NEW YORK —
His daughter, Jenny, said the cause was complications of cancer and heart failure.
Mr. Abel’s putative 1980 death, orchestrated with his characteristic military precision and involving a dozen accomplices, had been confirmed to The Times by several rigorously rehearsed confederates. One masqueraded as the grieving widow. Another posed as an undertaker, answering fact-checking calls from the newspaper on a dedicated phone line that Mr. Abel had installed, complete with its own directory-information business listing.
After the obituary was published, Mr. Abel, symbolically rising from the grave, held a gleeful news conference, and a much-abashed Times ran a retraction.
This time around, Mr. Abel’s death was additionally confirmed by the Regional Hospice and Palliative Care in Connecticut, which said it had tended to him in his last days, and Carpino Funeral Home in Southbury, which said it was overseeing the arrangements.
Long before The Onion began printing farcical news articles, long before the Yes Men enacted their first culture-jamming political pranks, there was Alan Abel. A former jazz drummer and stand-up comic who was later a writer, campus lecturer, and filmmaker, Mr. Abel was best known as a perennial gadfly, a self-appointed calling that combined the verbal pyrotechnics of a 19th-century flimflam man with acute 20th-century media savvy.
He was, the news media conceded with a kind of irritated admiration, an American original in the mold of P.T. Barnum, a role model whom Mr. Abel reverently acknowledged.
Today, in the Internet Age, anyone can be a Nigerian prince. In Mr. Abel’s time, however, the hoaxer’s art — involving intricate planning, hiring actors, donning disguises, printing official-looking letterheads, staging news conferences, and having the media swallow the story — entailed, for better or worse, a level of old-time craftsmanship whose like will almost certainly not be seen again.
A master psychologist, keen strategist, and possessor of an enviable deadpan and a string of handy aliases, Mr. Abel had an almost unrivaled ability to divine exactly what a harried news media wanted to hear and then give it to them, irresistibly gift-wrapped. At the spate of news conferences he orchestrated over the years, the frequent presence of comely women, free food, and, in particular, free liquor also did not hurt.
But beneath the attractive packaging lay a box of snakes on springs.
Mr. Abel’s first major hoax, the Society for Indecency to Naked Animals, or SINA — which sought “to clothe all naked animals that appear in public, namely horses, cows, dogs, and cats, including any animal that stands higher than 4 inches or is longer than 6 inches” — began in 1959. It starred his friend, Buck Henry, then an unknown actor and later a well-known actor and screenwriter, as the group’s puritanical president, G. Clifford Prout.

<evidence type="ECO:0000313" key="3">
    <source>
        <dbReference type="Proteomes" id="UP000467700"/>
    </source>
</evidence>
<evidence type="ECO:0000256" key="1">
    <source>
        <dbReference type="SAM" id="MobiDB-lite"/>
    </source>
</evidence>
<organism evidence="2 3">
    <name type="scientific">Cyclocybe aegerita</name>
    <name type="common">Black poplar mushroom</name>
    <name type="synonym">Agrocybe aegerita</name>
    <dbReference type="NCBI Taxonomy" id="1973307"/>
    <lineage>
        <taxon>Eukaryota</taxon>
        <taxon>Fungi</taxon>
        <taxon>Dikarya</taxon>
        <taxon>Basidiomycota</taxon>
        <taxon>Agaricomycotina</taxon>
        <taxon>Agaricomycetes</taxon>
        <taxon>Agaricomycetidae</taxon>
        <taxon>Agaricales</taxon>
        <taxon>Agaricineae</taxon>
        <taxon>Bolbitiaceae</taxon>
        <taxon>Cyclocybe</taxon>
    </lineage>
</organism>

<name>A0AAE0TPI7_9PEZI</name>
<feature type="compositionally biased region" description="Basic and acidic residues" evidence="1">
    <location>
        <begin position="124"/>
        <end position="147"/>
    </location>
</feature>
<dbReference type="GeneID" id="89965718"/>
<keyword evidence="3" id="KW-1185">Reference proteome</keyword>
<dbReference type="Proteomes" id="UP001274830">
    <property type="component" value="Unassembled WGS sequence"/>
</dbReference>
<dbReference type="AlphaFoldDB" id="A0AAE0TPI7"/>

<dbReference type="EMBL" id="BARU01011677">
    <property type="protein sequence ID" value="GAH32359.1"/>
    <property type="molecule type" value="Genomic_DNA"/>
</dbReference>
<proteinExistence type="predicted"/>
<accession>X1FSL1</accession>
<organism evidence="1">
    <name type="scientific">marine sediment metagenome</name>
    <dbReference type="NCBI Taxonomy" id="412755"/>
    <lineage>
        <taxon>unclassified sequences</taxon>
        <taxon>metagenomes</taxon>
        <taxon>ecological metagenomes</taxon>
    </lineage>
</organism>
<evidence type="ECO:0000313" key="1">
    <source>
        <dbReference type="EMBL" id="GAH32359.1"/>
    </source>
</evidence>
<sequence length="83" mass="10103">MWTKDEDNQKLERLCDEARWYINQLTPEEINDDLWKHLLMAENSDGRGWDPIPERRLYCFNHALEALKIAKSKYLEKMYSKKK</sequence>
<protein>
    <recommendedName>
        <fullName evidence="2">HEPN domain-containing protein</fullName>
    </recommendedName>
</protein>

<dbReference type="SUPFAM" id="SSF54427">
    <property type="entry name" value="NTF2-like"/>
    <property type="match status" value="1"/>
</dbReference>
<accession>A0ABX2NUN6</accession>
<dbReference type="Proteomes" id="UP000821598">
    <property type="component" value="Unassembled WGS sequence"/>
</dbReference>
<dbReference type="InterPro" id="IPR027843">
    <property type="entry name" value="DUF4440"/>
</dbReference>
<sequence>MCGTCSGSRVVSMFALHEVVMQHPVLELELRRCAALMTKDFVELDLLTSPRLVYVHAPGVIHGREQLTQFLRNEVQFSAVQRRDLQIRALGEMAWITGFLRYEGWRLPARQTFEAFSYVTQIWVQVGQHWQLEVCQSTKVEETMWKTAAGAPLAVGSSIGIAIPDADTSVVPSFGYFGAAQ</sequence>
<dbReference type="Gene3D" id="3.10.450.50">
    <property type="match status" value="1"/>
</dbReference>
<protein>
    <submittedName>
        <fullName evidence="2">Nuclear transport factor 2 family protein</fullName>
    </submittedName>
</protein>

The campaign, which Mr. Abel intended as a sendup of censorship, was so convincing that it found a bevy of authentic adherents, with SINA chapters springing up throughout the country. Over the next few years, the organization’s activities (including a 1963 picket of the White House by Mr. Abel, who demanded that the first lady, Jacqueline Kennedy, clothe her horses) were faithfully reported by news organizations, among them the Times, the San Francisco Chronicle, and CBS News. The group was exposed as a hoax by Time magazine in 1963.
Far from courting material gain, the roguery that was Mr. Abel’s lifework appeared to be a highly personal brand of performance art, equal parts self-promotion, social commentary, study of the breathtaking naïveté of press and public, and, last but far from least, pure old-fashioned high jinks.
“A few hundred years ago, I would have been a court jester,” he told The Plain Dealer of Cleveland in 2007. His primary intent, Mr. Abel often said, was “to give people a kick in the intellect.”
His best-known kicks included Yetta Bronstein, the phantom Jewish grandmother from the Bronx who ran for president in 1964 and at least once afterward on a platform that included fluoridation, national bingo tournaments, and the installation of truth serum in congressional drinking fountains. (“Vote for Yetta and things will get betta,” read a slogan for the campaign.)
There were also the Topless String Quartet, with which, Mr. Abel said, an unsuspecting Frank Sinatra wanted to book a recording session; the Ku Klux Klan Symphony Orchestra; Females for Felons, a group of Junior Leaguers who selflessly donated sex to the incarcerated; his “discovery” (he posed as a former White House employee) of the missing 18½ minutes from the Watergate tapes; Euthanasia Cruises (“For people who wanted to expire in luxury,” Mr. Abel’s website recounted); and a great many others.
As Mr. Abel also discovered in plying his singular trade, if hoaxing is hard on one’s pocketbook, it can be even harder on one’s credibility.
“Now, when I really die,” he told the New York Post in 1980, “I’m afraid no one will believe it.”